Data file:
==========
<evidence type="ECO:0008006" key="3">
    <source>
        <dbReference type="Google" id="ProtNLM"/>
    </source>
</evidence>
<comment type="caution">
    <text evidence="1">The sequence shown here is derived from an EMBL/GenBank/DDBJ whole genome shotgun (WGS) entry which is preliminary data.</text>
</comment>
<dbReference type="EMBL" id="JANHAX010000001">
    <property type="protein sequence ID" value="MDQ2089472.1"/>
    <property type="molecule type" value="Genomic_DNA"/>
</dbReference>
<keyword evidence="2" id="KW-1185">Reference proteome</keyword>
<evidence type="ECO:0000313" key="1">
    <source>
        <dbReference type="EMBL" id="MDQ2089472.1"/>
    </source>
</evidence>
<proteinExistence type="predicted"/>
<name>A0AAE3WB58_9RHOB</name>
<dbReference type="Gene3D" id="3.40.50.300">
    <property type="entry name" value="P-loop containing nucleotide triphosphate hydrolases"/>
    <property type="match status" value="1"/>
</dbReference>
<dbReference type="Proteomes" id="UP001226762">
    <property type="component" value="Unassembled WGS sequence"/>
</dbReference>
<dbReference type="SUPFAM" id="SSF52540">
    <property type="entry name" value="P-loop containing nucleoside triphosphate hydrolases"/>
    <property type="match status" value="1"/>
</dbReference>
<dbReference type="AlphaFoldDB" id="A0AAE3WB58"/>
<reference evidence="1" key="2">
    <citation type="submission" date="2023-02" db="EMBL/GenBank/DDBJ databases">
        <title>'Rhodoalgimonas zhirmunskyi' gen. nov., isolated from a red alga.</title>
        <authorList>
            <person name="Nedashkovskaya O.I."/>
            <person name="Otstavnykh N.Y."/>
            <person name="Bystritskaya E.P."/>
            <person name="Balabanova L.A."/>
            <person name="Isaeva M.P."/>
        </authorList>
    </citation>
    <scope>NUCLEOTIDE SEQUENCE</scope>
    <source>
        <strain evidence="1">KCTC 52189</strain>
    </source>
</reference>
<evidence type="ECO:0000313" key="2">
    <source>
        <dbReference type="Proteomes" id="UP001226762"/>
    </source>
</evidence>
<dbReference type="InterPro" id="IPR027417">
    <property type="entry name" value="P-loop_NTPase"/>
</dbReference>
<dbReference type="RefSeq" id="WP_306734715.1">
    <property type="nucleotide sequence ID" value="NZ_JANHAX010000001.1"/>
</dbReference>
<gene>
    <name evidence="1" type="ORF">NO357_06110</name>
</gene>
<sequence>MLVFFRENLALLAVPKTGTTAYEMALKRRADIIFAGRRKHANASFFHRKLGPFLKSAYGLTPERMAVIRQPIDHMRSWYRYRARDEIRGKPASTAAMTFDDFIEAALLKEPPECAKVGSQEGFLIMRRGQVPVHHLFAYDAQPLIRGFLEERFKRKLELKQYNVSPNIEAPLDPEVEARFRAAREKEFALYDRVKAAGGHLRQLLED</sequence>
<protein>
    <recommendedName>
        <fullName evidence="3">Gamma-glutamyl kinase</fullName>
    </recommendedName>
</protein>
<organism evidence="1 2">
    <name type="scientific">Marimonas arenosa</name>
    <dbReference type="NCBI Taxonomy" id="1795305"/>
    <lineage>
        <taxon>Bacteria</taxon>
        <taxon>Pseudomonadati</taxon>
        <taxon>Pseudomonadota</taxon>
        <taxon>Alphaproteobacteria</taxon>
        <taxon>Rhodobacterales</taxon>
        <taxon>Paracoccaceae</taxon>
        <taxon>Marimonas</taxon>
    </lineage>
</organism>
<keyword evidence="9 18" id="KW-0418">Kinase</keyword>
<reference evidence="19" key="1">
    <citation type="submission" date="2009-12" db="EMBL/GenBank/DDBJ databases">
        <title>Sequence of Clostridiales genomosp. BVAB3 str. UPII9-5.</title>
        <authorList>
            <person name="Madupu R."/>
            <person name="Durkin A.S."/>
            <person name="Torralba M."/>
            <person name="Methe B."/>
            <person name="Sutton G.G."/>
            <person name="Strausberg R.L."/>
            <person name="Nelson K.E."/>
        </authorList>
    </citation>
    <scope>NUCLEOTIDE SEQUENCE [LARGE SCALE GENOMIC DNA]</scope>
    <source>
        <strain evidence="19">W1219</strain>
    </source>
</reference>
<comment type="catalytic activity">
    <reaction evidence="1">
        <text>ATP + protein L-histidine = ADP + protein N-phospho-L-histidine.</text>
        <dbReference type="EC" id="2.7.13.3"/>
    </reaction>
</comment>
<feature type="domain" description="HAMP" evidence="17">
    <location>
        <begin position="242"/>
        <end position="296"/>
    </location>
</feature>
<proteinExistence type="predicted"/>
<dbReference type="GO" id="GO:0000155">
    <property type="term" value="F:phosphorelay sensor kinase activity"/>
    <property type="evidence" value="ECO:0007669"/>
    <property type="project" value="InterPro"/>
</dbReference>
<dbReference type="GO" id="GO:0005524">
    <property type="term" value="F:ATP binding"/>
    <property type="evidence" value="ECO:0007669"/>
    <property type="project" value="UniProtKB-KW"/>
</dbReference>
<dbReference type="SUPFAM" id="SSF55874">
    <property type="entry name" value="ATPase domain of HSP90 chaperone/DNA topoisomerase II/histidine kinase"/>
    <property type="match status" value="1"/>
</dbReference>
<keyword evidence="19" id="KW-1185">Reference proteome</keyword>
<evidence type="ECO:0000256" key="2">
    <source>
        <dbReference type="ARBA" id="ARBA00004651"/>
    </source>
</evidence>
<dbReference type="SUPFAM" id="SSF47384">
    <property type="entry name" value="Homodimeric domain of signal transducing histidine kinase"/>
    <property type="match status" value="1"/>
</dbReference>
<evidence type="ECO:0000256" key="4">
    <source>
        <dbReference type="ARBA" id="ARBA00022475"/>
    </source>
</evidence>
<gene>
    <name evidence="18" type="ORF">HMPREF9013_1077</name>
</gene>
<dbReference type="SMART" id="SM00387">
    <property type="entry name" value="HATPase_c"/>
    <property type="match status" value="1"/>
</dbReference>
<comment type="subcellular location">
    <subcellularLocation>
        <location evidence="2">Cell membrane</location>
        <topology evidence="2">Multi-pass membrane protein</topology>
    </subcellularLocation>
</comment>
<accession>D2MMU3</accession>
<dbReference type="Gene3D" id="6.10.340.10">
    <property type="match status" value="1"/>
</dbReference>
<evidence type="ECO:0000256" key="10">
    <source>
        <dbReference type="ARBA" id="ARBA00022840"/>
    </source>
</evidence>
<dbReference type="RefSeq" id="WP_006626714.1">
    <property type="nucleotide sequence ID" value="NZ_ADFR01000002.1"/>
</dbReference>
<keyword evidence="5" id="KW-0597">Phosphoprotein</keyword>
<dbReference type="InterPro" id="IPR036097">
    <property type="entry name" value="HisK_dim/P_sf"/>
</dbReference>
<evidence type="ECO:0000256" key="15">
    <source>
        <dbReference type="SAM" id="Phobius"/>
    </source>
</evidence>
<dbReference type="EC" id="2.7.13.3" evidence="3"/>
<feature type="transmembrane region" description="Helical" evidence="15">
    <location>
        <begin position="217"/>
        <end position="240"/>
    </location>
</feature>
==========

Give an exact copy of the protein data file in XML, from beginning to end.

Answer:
<evidence type="ECO:0008006" key="3">
    <source>
        <dbReference type="Google" id="ProtNLM"/>
    </source>
</evidence>
<comment type="caution">
    <text evidence="1">The sequence shown here is derived from an EMBL/GenBank/DDBJ whole genome shotgun (WGS) entry which is preliminary data.</text>
</comment>
<dbReference type="EMBL" id="JANHAX010000001">
    <property type="protein sequence ID" value="MDQ2089472.1"/>
    <property type="molecule type" value="Genomic_DNA"/>
</dbReference>
<keyword evidence="2" id="KW-1185">Reference proteome</keyword>
<evidence type="ECO:0000313" key="1">
    <source>
        <dbReference type="EMBL" id="MDQ2089472.1"/>
    </source>
</evidence>
<proteinExistence type="predicted"/>
<name>A0AAE3WB58_9RHOB</name>
<dbReference type="Gene3D" id="3.40.50.300">
    <property type="entry name" value="P-loop containing nucleotide triphosphate hydrolases"/>
    <property type="match status" value="1"/>
</dbReference>
<dbReference type="Proteomes" id="UP001226762">
    <property type="component" value="Unassembled WGS sequence"/>
</dbReference>
<dbReference type="SUPFAM" id="SSF52540">
    <property type="entry name" value="P-loop containing nucleoside triphosphate hydrolases"/>
    <property type="match status" value="1"/>
</dbReference>
<dbReference type="AlphaFoldDB" id="A0AAE3WB58"/>
<reference evidence="1" key="2">
    <citation type="submission" date="2023-02" db="EMBL/GenBank/DDBJ databases">
        <title>'Rhodoalgimonas zhirmunskyi' gen. nov., isolated from a red alga.</title>
        <authorList>
            <person name="Nedashkovskaya O.I."/>
            <person name="Otstavnykh N.Y."/>
            <person name="Bystritskaya E.P."/>
            <person name="Balabanova L.A."/>
            <person name="Isaeva M.P."/>
        </authorList>
    </citation>
    <scope>NUCLEOTIDE SEQUENCE</scope>
    <source>
        <strain evidence="1">KCTC 52189</strain>
    </source>
</reference>
<evidence type="ECO:0000313" key="2">
    <source>
        <dbReference type="Proteomes" id="UP001226762"/>
    </source>
</evidence>
<dbReference type="InterPro" id="IPR027417">
    <property type="entry name" value="P-loop_NTPase"/>
</dbReference>
<dbReference type="RefSeq" id="WP_306734715.1">
    <property type="nucleotide sequence ID" value="NZ_JANHAX010000001.1"/>
</dbReference>
<gene>
    <name evidence="1" type="ORF">NO357_06110</name>
</gene>
<sequence>MLVFFRENLALLAVPKTGTTAYEMALKRRADIIFAGRRKHANASFFHRKLGPFLKSAYGLTPERMAVIRQPIDHMRSWYRYRARDEIRGKPASTAAMTFDDFIEAALLKEPPECAKVGSQEGFLIMRRGQVPVHHLFAYDAQPLIRGFLEERFKRKLELKQYNVSPNIEAPLDPEVEARFRAAREKEFALYDRVKAAGGHLRQLLED</sequence>
<protein>
    <recommendedName>
        <fullName evidence="3">Gamma-glutamyl kinase</fullName>
    </recommendedName>
</protein>
<organism evidence="1 2">
    <name type="scientific">Marimonas arenosa</name>
    <dbReference type="NCBI Taxonomy" id="1795305"/>
    <lineage>
        <taxon>Bacteria</taxon>
        <taxon>Pseudomonadati</taxon>
        <taxon>Pseudomonadota</taxon>
        <taxon>Alphaproteobacteria</taxon>
        <taxon>Rhodobacterales</taxon>
        <taxon>Paracoccaceae</taxon>
        <taxon>Marimonas</taxon>
    </lineage>
</organism>
<keyword evidence="9 18" id="KW-0418">Kinase</keyword>
<reference evidence="19" key="1">
    <citation type="submission" date="2009-12" db="EMBL/GenBank/DDBJ databases">
        <title>Sequence of Clostridiales genomosp. BVAB3 str. UPII9-5.</title>
        <authorList>
            <person name="Madupu R."/>
            <person name="Durkin A.S."/>
            <person name="Torralba M."/>
            <person name="Methe B."/>
            <person name="Sutton G.G."/>
            <person name="Strausberg R.L."/>
            <person name="Nelson K.E."/>
        </authorList>
    </citation>
    <scope>NUCLEOTIDE SEQUENCE [LARGE SCALE GENOMIC DNA]</scope>
    <source>
        <strain evidence="19">W1219</strain>
    </source>
</reference>
<comment type="catalytic activity">
    <reaction evidence="1">
        <text>ATP + protein L-histidine = ADP + protein N-phospho-L-histidine.</text>
        <dbReference type="EC" id="2.7.13.3"/>
    </reaction>
</comment>
<feature type="domain" description="HAMP" evidence="17">
    <location>
        <begin position="242"/>
        <end position="296"/>
    </location>
</feature>
<proteinExistence type="predicted"/>
<dbReference type="GO" id="GO:0000155">
    <property type="term" value="F:phosphorelay sensor kinase activity"/>
    <property type="evidence" value="ECO:0007669"/>
    <property type="project" value="InterPro"/>
</dbReference>
<dbReference type="GO" id="GO:0005524">
    <property type="term" value="F:ATP binding"/>
    <property type="evidence" value="ECO:0007669"/>
    <property type="project" value="UniProtKB-KW"/>
</dbReference>
<dbReference type="SUPFAM" id="SSF55874">
    <property type="entry name" value="ATPase domain of HSP90 chaperone/DNA topoisomerase II/histidine kinase"/>
    <property type="match status" value="1"/>
</dbReference>
<keyword evidence="19" id="KW-1185">Reference proteome</keyword>
<evidence type="ECO:0000256" key="2">
    <source>
        <dbReference type="ARBA" id="ARBA00004651"/>
    </source>
</evidence>
<dbReference type="SUPFAM" id="SSF47384">
    <property type="entry name" value="Homodimeric domain of signal transducing histidine kinase"/>
    <property type="match status" value="1"/>
</dbReference>
<evidence type="ECO:0000256" key="4">
    <source>
        <dbReference type="ARBA" id="ARBA00022475"/>
    </source>
</evidence>
<gene>
    <name evidence="18" type="ORF">HMPREF9013_1077</name>
</gene>
<dbReference type="SMART" id="SM00387">
    <property type="entry name" value="HATPase_c"/>
    <property type="match status" value="1"/>
</dbReference>
<comment type="subcellular location">
    <subcellularLocation>
        <location evidence="2">Cell membrane</location>
        <topology evidence="2">Multi-pass membrane protein</topology>
    </subcellularLocation>
</comment>
<accession>D2MMU3</accession>
<dbReference type="Gene3D" id="6.10.340.10">
    <property type="match status" value="1"/>
</dbReference>
<evidence type="ECO:0000256" key="10">
    <source>
        <dbReference type="ARBA" id="ARBA00022840"/>
    </source>
</evidence>
<dbReference type="RefSeq" id="WP_006626714.1">
    <property type="nucleotide sequence ID" value="NZ_ADFR01000002.1"/>
</dbReference>
<keyword evidence="5" id="KW-0597">Phosphoprotein</keyword>
<dbReference type="InterPro" id="IPR036097">
    <property type="entry name" value="HisK_dim/P_sf"/>
</dbReference>
<evidence type="ECO:0000256" key="15">
    <source>
        <dbReference type="SAM" id="Phobius"/>
    </source>
</evidence>
<dbReference type="EC" id="2.7.13.3" evidence="3"/>
<feature type="transmembrane region" description="Helical" evidence="15">
    <location>
        <begin position="217"/>
        <end position="240"/>
    </location>
</feature>